Laura Holland

Cambridge Institute Research Project

Fundraising for Cancer Research UK
raised of £100,000 target
by 8 supporters
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Cancer Research UK

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RCN 1089464, SC041666, 1103 & 247
We pioneer life-saving cancer research to help us beat cancer


More than 500 people in the city of Cambridge are diagnosed with cancer each year and the earlier each patient receives a treatment that’s going to work for their cancer, the better their chance of beating it. For some cancers, each unsuccessful treatment can delay the process of finding the best treatment.

Cancer cells within the same tumour can have different gene mutations and characteristics, which may explain why treatment can sometimes work for some patients but not others. Professor Brindle and Dr Gallagher are the first in Europe to test a ground-breaking imaging technique that could enable doctors to see much earlier whether a treatment is working. Their revolutionary technique is being trialed in the first patients outside North America, in Addenbrooke’s hospital. The rapid scan will allow doctors to map out molecular changes in cancers, opening up new ways to detect it. It could also mean that doctors can find out within a matter of days if a treatment is working for their patient instead of waiting to see if a tumour shrinks.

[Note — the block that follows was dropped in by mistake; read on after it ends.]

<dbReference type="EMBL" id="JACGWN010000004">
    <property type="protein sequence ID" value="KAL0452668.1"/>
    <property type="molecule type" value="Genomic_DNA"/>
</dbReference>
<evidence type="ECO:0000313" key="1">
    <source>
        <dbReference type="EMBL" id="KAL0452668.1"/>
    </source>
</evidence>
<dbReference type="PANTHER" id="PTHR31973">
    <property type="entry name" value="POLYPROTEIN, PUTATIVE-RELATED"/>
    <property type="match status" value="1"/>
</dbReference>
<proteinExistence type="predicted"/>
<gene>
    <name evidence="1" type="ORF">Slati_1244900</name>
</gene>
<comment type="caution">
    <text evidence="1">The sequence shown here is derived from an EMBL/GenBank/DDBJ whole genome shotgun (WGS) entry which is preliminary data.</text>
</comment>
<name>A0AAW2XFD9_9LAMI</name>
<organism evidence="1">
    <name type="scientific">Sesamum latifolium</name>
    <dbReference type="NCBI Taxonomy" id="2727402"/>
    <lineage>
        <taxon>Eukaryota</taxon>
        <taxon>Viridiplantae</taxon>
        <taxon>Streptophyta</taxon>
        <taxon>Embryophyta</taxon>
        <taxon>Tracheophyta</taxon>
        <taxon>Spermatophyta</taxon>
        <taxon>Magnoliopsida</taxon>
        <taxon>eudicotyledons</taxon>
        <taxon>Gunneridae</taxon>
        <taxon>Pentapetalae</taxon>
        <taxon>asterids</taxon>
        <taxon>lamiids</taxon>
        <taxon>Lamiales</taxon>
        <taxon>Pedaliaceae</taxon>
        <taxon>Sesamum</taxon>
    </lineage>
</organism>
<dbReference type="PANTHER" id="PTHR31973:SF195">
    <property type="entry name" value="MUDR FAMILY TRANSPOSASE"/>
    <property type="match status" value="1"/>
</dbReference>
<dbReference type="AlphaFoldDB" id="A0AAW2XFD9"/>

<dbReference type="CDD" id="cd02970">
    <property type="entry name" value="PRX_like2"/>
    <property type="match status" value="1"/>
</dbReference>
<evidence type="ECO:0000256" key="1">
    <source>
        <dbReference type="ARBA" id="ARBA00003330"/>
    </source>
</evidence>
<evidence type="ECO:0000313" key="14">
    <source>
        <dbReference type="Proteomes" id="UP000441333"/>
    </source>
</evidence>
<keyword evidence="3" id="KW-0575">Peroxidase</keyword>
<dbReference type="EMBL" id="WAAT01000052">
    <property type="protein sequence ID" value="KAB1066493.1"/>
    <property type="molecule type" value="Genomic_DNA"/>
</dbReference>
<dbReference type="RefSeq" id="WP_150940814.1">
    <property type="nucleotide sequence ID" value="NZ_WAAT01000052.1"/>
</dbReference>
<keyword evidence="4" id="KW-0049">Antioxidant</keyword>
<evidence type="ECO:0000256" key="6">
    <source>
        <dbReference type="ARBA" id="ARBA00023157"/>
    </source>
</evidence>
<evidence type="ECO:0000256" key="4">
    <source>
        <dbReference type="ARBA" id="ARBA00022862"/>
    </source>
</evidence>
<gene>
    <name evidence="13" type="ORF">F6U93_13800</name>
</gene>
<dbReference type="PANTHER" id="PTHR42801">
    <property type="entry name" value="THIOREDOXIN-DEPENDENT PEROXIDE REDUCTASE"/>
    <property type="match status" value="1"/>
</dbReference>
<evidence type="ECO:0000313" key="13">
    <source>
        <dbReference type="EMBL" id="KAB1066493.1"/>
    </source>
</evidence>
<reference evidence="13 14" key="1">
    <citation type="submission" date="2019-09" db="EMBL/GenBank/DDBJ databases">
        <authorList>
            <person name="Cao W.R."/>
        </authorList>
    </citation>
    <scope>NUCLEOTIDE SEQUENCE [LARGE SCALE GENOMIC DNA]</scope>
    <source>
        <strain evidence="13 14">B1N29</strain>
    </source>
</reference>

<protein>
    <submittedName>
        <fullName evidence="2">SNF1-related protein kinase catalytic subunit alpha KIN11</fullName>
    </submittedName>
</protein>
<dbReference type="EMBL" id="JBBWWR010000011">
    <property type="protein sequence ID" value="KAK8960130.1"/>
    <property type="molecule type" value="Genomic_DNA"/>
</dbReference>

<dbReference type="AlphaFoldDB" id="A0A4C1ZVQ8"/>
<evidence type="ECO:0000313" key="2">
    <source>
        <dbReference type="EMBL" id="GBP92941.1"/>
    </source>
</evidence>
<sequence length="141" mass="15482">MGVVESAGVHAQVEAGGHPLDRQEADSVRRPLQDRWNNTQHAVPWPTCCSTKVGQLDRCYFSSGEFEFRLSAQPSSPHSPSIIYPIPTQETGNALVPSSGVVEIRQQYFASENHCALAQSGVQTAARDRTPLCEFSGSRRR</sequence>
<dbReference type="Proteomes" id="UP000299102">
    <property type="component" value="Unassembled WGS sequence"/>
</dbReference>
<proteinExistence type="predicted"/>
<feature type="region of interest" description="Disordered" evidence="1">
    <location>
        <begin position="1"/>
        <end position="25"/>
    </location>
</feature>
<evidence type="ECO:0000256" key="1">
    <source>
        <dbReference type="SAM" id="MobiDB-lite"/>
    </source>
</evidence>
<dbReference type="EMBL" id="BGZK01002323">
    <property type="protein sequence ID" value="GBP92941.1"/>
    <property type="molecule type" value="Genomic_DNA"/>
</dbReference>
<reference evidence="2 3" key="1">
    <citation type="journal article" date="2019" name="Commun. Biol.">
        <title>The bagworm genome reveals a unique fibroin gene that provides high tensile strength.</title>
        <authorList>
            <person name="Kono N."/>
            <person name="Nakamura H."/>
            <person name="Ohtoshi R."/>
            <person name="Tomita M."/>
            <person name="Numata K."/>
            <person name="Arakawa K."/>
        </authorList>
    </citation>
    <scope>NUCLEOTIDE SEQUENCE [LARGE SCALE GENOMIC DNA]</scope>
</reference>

We are very excited to have this research going on in Cambridge. If it’s successful, this new imaging technique could change how we treat patients in the future. Improvements and developments in technology like this have the potential to give each cancer patient a better chance of surviving their disease.  It’s this type of intelligent, innovative thinking that’s going to help us accelerate progress and beat cancer sooner. So please get behind the appeal and help support this local research.

Right now, doctors use the size of a tumour to determine if a treatment is working or not.  If it stops growing or starts shrinking, then the treatment's classified as working.  If the tumour doesn't shrink or stops growing, treatment's classed as having failed.

But Professor Brindle and Dr Gallagher don't believe this is the most accurate or fastest way of monitoring if treatment is working.  Instead, they believe measuring the chemical activity of the tumour cells would be better.

This is because cancer cells that are responding to treatment shut down and die quickly, meaning their chemical activity is lower than cells that aren't responding  to treatment.  Currently, patients must wait for weeks or months to find out if a treatment is working or not.  But doctors believe this wait is too long.

The hope is that the new technique will speed up this process and ultimately, be used to help more people with all types of cancer get the treatment that is right for them faster.

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About the charity

Cancer Research UK

Verified by JustGiving

RCN 1089464, SC041666, 1103 & 247
We‘re the world‘s leading cancer charity dedicated to saving and improving lives through research. We fund research into the prevention, detection and treatment of more than 200 types of cancer through the work of over 4,000 scientists, doctors and nurses.

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